What if this fact is taken as evidence that you are discriminating? Will it? You can’t know for sure. You think again: even if no redheads are coming, this is surely not the reason why you are not inviting them. There are other factors, too many factors to name. In any case, how can the state’s party planner know for sure what your motivations are? Isn’t it astounding that a government agency would presume to read your mind, know your heart, and discern your innermost emotions and motives?

Truly it is totalitarian.

It is precisely the same in workplace management. There are an unending variety of factors that go into the makeup of the workforce of a single firm. How the mix turns out in the end is not something you can entirely plan. It might be dictated by any of a million factors depending on time and place.

The state says that you the employer may not discriminate on grounds of age. Fine, you think. You would never think to do that. You just want a job well done. But let’s say your firm is heavily into new technologies. Everyone must have great programming skills and quickly adapt to new web interfaces and innovations.

That has no direct bearing on age. A 60-year-old can in principle be just right for the job. But it so happens that the young have more technological skills than the old. Your workforce, then, is dominated by people under 40. Then a Federal Reserve recession comes along, and you must choose the better programmers. The remaining people over 40 are cut.

Have you discriminated on grounds of age? Not to your mind. You are thinking only of job skills and profitability. But from the perspective of a government planner with an agenda, it is different. Looking at the facts, it seems like a clear case of age discrimination.

With this new court decision, the burden of proof is on you to show otherwise. But how can something like the absence of a motivation be demonstrated? Now, it is possible or even likely that you might be able to show that factors other than age constitute the main reason for the disparity. But it is a toss-up as to whether the court or the EEOC will agree with you.

The only way to be off the hook completely is to pad your workforce with people hired because they are older. In the name of proving that you are not discriminating against a group, your only protection is to discriminate in favor of that group. And by doing so, you are necessarily discriminating against other groups, since young people will be turned way to make room for the older group.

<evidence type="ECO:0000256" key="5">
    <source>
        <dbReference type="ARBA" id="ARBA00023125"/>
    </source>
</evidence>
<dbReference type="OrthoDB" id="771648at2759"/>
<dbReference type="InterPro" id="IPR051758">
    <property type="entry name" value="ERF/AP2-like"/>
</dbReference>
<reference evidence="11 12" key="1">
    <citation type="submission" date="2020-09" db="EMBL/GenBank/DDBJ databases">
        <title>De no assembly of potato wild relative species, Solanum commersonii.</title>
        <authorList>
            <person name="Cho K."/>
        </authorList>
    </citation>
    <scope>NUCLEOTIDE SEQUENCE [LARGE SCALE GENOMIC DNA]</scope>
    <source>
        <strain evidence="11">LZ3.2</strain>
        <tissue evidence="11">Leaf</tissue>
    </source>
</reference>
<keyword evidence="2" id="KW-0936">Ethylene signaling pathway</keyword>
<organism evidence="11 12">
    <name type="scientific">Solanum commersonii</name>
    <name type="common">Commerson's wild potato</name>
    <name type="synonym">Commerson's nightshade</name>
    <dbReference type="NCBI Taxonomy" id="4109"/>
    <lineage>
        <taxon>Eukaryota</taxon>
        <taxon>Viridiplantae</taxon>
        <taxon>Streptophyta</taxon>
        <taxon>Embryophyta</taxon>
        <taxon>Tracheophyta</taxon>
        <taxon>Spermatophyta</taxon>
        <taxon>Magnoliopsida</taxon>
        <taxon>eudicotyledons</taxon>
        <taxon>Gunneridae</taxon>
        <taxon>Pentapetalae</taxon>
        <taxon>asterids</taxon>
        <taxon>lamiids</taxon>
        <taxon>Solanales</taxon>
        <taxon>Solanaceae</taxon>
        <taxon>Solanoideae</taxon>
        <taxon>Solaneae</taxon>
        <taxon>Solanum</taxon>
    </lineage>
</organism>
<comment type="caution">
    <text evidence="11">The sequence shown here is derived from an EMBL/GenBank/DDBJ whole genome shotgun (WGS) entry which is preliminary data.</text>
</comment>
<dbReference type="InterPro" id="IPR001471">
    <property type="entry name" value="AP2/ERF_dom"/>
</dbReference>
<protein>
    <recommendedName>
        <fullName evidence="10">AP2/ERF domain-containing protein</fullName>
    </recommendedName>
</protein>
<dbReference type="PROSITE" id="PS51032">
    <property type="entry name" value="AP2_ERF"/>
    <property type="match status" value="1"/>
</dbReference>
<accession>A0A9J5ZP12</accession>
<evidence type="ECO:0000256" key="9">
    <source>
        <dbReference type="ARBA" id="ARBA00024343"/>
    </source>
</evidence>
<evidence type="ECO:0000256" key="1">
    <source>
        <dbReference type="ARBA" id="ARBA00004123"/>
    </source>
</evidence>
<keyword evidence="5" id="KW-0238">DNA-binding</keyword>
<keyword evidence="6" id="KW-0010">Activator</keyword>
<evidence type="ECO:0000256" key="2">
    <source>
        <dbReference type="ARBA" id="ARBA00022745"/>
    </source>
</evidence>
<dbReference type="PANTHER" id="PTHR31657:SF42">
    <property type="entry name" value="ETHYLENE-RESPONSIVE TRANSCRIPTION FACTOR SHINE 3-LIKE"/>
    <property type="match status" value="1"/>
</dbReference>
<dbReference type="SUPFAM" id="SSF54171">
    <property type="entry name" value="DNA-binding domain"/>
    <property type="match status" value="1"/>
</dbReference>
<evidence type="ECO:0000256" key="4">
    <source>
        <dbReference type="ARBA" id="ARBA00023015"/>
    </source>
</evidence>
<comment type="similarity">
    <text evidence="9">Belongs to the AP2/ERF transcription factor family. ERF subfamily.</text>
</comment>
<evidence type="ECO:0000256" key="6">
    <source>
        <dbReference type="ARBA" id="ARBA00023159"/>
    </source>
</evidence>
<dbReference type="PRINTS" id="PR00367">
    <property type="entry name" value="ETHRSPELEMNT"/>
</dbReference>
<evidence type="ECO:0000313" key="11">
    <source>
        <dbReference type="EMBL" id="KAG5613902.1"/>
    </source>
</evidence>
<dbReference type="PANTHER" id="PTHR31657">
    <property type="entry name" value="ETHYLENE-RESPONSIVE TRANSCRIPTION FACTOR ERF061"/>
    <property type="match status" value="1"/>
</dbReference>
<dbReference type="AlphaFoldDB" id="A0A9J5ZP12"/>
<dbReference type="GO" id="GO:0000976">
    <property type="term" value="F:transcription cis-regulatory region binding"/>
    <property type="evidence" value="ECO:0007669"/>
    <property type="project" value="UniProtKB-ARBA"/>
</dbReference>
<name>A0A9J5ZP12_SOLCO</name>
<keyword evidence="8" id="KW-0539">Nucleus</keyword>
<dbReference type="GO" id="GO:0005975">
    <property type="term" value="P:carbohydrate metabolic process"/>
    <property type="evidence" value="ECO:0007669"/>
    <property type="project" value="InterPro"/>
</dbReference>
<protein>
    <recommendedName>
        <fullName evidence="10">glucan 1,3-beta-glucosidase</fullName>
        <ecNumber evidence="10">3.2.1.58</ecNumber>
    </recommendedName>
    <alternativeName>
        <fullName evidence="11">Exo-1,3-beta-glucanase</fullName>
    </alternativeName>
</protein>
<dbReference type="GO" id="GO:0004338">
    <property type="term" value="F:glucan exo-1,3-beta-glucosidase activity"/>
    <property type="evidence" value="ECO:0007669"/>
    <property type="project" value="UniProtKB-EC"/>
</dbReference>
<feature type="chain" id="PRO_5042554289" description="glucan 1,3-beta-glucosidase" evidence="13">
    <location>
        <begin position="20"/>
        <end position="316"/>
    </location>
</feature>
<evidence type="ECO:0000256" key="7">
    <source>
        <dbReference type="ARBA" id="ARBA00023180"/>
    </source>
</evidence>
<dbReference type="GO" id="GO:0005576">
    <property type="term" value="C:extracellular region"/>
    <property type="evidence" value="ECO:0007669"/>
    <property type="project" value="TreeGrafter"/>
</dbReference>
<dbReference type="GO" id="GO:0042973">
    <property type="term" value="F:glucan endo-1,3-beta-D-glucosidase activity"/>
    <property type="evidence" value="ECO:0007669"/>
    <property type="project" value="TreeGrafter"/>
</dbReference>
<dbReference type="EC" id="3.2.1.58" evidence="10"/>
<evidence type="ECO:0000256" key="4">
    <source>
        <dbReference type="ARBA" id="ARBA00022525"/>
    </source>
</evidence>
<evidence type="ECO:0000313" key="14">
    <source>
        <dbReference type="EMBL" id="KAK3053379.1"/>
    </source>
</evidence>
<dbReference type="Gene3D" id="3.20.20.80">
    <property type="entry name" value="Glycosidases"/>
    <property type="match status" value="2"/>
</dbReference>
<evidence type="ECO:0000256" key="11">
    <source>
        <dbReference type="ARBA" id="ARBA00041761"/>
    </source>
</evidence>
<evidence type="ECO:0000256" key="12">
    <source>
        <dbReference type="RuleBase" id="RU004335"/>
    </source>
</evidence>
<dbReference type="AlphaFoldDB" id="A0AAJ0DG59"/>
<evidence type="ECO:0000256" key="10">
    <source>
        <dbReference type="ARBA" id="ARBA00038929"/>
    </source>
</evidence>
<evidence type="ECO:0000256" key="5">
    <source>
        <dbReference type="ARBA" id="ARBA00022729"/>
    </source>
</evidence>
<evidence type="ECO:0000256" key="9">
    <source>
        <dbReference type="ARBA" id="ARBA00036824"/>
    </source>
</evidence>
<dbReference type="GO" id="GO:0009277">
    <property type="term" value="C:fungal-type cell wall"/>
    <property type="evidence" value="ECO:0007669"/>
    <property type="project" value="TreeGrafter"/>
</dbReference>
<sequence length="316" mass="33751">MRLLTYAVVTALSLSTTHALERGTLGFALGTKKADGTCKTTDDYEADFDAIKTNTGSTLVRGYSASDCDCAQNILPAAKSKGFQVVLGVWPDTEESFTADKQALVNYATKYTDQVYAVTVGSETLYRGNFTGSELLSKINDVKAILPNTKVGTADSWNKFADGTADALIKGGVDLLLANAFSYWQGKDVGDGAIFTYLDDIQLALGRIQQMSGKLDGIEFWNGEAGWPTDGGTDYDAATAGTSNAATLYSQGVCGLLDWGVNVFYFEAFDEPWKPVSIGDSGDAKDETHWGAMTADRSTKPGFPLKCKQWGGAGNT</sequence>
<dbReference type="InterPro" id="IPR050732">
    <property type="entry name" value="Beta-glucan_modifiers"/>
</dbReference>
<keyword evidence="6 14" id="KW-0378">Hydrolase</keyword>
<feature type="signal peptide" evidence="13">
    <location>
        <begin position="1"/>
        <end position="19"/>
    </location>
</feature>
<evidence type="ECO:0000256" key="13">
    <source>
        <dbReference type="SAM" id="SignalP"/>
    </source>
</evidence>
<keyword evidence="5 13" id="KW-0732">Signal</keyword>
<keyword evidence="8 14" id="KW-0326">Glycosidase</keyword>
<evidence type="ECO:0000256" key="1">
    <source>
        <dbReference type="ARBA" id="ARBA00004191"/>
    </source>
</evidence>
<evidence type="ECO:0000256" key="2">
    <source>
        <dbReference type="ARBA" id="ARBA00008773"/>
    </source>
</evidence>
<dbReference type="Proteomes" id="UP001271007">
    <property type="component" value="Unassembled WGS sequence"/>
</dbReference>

But isn’t this a case of age discrimination of a “reverse” sort? Of course. After all, everyone is either young or old. The charge that the employer is weighing decisions by age can be trumped up in every case one can imagine. Here we see an amazing thicket, created entirely by a state that presumes the capacity and the right to read minds like a swami guru or mystic soothsayer. The state has assigned to itself superhuman powers, and it is up to you to obey.

In contrast, here is what the free market permits. Employers can hire or fire for any reason they want. Employers can be biased, bigoted, or have poor judgment, but it is the employers’ judgment to make. The same is true of employees. They can quit for any reason, including one that discriminates against some trait of the employer.

Imagine if the state said that you may not quit your job on grounds that you dislike your boss’s age, race, religion, or sex. If that is your reason, you must stay working there. We would all recognize that this is a case of involuntary servitude. It is an attack on freedom. So why do we not see that it is the same with the employer?

Under freedom, if an employer decides, for no good reason, that employees should not be older than 40, that is his judgment. If it is a bad decision, the competition will gain an edge by hiring the people who have been passed over.

A final point about the employee. Would you want to work for a company that doesn’t really want you there, that is only maintaining your job for fear of the bureaucrat? That is not a prescription for a happy life. The happy life comes through permitting maximum freedom to associate and choose — a freedom that applies to everyone and under all circumstances, without exception.

And what about the disabled? In the 1930s, the great excuse for the dole was unemployment. In the 1960s, poverty. But in the victim-ridden twentieth-first century, it is summed up in one word: disability, and what a preposterous word it is.

Disability: falling short of the average capacity for accomplishing a task, any task. Just as ability is a universal human trait, so too is disability. How many tenured professors in this country can play volleyball? How many Olympic athletes will someday be tenured professors? Everyone is disabled in some particular way.

The idea that a disability as such should mark a person as a victim stems from a nutty egalitarian assumption, namely, that all people should have exactly the same capacity for accomplishing any and all tasks. A Marxist or Leninist might conjure up such a fantasy, but it is utterly alien to normal human experience.